(published E J Brill, editors A Guillaumont, H-CH Puech,
G Quispel, W Till & Yassah Abd Al Masih), explicitly
marks Greek loan-words.
This was the original English translation of Thomas
as far as I know it is not on-line.
> Does the existence of Greek loan words indicate that Thomas might havebeen originally written in Greek?
No. Nor does it indicate that the Coptic GTh was translated from Greek. The
use of Greek loan-words was simply a feature of the Coptic language at the
time - due no doubt to the enormous influence of Greek throughout the
region. By way of comparison, English borrows words from all over the
place - thereby adding 'burro' (Spanish) and 'bureau' (French) to what I
believe is our native 'burrow'. We don't normally think much of it, but it's
not clear to me that the average literate Copt of the time would have been
so blind as we are to the existence of foreign words that creep into the
native language. The situation may be more like the French - who seem to be
quite cognizant of English words that enter into their vocabulary. But this
is just my impression; perhaps Maurice or another French-speaker can correct
Mt. Clemens, MI
- Does the existence of Greek loan words indicate that Thomas might have been originally written in Greek?
[Non-text portions of this message have been removed]
- --- In firstname.lastname@example.org, "Michael Grondin" <mwgrondin@c...>
> > Does the existence of Greek loan words indicate that Thomas mighthave been originally written in Greek?
>Greek. The use of Greek loan-words was simply a feature of the Coptic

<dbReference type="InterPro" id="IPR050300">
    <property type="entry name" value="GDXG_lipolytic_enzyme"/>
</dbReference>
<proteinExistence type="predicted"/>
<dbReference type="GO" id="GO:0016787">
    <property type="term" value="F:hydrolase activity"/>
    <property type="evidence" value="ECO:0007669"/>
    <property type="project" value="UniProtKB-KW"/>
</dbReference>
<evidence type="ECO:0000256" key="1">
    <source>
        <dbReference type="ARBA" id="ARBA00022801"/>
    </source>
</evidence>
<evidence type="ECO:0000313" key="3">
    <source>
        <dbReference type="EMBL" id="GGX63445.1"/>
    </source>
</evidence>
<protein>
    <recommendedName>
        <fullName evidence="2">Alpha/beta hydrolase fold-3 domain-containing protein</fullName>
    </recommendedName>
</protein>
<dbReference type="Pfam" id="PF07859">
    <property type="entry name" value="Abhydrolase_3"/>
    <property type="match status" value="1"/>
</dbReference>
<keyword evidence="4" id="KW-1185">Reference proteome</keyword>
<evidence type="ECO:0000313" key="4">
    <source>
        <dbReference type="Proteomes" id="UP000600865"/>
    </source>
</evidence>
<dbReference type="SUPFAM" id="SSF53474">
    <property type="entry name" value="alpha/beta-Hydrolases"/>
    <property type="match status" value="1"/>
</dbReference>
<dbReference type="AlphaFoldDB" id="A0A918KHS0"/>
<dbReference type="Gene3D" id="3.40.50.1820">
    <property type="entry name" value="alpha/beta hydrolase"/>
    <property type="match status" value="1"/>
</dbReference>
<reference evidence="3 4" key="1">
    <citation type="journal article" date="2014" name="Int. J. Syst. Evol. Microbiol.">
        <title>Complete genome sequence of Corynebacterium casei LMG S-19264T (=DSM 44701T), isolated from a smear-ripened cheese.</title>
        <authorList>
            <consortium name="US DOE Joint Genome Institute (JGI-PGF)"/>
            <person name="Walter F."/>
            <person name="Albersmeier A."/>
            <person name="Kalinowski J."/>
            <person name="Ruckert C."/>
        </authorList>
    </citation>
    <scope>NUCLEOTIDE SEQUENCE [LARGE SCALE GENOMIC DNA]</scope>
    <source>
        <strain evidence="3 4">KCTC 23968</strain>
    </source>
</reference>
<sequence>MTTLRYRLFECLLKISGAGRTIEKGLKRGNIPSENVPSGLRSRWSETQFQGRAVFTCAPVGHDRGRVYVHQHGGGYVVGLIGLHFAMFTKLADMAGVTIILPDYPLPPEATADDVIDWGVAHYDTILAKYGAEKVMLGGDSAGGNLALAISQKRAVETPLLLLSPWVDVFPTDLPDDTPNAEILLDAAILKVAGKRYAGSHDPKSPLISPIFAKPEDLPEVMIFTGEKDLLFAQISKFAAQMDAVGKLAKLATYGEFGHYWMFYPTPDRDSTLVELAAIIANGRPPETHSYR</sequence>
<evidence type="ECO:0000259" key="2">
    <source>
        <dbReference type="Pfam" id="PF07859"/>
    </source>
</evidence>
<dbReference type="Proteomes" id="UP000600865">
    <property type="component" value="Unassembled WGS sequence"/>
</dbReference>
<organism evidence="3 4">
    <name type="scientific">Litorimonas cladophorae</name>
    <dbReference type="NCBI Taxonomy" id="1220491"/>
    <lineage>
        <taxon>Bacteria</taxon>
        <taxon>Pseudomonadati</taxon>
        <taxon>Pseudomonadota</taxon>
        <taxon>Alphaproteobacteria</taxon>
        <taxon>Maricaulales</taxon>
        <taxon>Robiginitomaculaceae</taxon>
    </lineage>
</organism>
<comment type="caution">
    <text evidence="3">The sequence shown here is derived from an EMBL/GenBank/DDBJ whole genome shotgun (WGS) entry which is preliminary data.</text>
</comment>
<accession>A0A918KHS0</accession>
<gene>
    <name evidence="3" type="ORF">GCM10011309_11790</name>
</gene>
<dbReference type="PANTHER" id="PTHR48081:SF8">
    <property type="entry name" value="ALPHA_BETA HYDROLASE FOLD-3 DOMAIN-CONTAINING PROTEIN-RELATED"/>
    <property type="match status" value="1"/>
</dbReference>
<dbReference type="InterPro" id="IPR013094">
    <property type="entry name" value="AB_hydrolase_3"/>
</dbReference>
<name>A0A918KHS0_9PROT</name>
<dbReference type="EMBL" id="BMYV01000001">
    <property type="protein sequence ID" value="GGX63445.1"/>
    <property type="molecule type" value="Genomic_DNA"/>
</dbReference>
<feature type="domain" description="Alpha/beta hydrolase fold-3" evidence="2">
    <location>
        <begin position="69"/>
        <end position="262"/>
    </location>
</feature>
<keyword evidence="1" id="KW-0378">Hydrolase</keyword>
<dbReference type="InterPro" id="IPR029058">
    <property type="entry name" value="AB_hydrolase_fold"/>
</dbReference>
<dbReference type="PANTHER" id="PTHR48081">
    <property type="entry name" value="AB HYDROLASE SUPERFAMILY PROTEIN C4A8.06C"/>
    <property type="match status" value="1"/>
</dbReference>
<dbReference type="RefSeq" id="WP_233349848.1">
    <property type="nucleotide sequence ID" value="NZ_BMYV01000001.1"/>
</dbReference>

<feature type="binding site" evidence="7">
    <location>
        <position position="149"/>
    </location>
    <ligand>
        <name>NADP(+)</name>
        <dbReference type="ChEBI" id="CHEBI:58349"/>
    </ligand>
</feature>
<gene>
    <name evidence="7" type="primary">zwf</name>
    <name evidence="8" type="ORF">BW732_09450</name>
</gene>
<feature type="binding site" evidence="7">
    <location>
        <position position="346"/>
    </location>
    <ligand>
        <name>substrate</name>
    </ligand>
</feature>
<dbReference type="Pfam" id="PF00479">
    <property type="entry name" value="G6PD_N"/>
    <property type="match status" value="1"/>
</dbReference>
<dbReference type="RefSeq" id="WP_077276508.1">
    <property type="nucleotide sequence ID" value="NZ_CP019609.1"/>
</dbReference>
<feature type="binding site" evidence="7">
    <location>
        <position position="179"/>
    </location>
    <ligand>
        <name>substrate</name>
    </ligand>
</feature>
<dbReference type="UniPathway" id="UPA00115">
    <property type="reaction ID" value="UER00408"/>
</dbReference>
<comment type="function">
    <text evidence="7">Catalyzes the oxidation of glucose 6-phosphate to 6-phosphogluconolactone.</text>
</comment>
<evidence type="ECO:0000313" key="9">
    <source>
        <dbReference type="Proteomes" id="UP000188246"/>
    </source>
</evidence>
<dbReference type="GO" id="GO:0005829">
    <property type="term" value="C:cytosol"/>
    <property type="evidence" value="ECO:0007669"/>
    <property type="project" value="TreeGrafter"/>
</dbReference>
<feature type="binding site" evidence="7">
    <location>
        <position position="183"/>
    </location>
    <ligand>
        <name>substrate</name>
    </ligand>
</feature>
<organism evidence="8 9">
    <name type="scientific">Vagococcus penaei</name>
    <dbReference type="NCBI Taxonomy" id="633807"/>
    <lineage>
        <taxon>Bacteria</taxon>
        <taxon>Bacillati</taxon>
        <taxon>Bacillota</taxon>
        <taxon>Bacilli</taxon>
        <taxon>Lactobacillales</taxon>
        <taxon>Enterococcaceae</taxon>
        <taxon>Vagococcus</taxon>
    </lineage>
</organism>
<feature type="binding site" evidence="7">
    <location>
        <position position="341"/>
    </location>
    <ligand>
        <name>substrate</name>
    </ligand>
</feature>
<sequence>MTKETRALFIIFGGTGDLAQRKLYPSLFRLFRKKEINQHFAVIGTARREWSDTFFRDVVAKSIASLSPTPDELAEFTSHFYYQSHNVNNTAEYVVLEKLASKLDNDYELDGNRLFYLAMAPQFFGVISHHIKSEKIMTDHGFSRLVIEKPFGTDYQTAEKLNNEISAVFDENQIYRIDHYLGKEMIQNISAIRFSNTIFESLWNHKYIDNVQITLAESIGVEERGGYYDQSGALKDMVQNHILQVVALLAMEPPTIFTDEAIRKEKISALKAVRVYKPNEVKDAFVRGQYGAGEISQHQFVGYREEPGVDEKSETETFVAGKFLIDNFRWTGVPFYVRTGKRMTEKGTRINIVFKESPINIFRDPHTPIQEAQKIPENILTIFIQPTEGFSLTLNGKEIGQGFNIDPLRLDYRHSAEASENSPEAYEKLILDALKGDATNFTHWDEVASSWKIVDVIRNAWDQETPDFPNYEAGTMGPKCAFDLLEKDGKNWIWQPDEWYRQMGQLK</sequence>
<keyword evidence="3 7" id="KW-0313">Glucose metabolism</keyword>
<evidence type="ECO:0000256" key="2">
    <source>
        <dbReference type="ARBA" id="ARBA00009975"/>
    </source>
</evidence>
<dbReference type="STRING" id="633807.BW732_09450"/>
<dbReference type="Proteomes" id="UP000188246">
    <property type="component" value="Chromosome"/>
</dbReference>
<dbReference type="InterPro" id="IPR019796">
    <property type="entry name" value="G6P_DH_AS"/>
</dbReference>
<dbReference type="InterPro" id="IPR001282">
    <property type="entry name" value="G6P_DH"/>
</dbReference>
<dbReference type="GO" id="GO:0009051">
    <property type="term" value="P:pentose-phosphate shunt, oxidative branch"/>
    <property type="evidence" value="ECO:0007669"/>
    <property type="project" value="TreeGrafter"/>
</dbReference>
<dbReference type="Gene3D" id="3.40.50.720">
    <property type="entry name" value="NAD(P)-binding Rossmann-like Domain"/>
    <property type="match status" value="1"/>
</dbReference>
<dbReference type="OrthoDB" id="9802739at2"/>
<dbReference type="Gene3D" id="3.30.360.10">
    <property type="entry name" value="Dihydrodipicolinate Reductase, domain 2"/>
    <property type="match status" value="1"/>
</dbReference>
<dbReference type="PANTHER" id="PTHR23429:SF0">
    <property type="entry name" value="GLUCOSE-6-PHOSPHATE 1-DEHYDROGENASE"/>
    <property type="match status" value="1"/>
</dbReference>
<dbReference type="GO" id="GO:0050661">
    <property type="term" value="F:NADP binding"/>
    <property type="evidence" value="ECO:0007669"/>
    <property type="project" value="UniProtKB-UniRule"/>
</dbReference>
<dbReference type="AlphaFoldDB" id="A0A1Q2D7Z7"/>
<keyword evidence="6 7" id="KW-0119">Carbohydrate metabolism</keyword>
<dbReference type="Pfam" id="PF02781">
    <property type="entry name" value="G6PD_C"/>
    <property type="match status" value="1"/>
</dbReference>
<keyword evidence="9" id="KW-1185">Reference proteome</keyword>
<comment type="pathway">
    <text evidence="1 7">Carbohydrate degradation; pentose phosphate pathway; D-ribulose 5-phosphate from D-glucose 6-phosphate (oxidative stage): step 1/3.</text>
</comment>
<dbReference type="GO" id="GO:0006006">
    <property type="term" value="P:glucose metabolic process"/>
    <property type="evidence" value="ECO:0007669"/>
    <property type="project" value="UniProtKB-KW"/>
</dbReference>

> No. Nor does it indicate that the Coptic GTh was translated from
language at the time - due no doubt to the enormous influence of Greek
throughout the region. By way of comparison, English borrows words
from all over the place - thereby adding 'burro' (Spanish) and
'bureau' (French) to what I believe is our native 'burrow'. We don't
normally think much of it, but it's not clear to me that the average
literate Copt of the time would have been so blind as we are to the
existence of foreign words that creep into the native language. The
situation may be more like the French - who seem to be quite cognizant
of English words that enter into their vocabulary.
But this is just my impression; perhaps Maurice or another
French-speaker can correct me there.
> Mike Grondin
> Mt. Clemens, MI
I would say that this is a pretty fair appraisal, Mike. As you
know, in the English speaking world, the dictionary publishers seem to
be the true guardians of the language ... enforcing this "role" by way
of what they thus allow to creep into "accepted use". It seems that
"usage" is the principal criterion for inclusion ("arm candy" for
example to describe a young "lady" hanging onto the arm of a "sugar
daddy" ... I just love that one ...).
In the French language, however, life is not so simple. It is not the
dictionary publishers who decide which words will creep into the
language and which ones will not, but rather it is the "Academie
Francaise" which historically has does the official deciding. This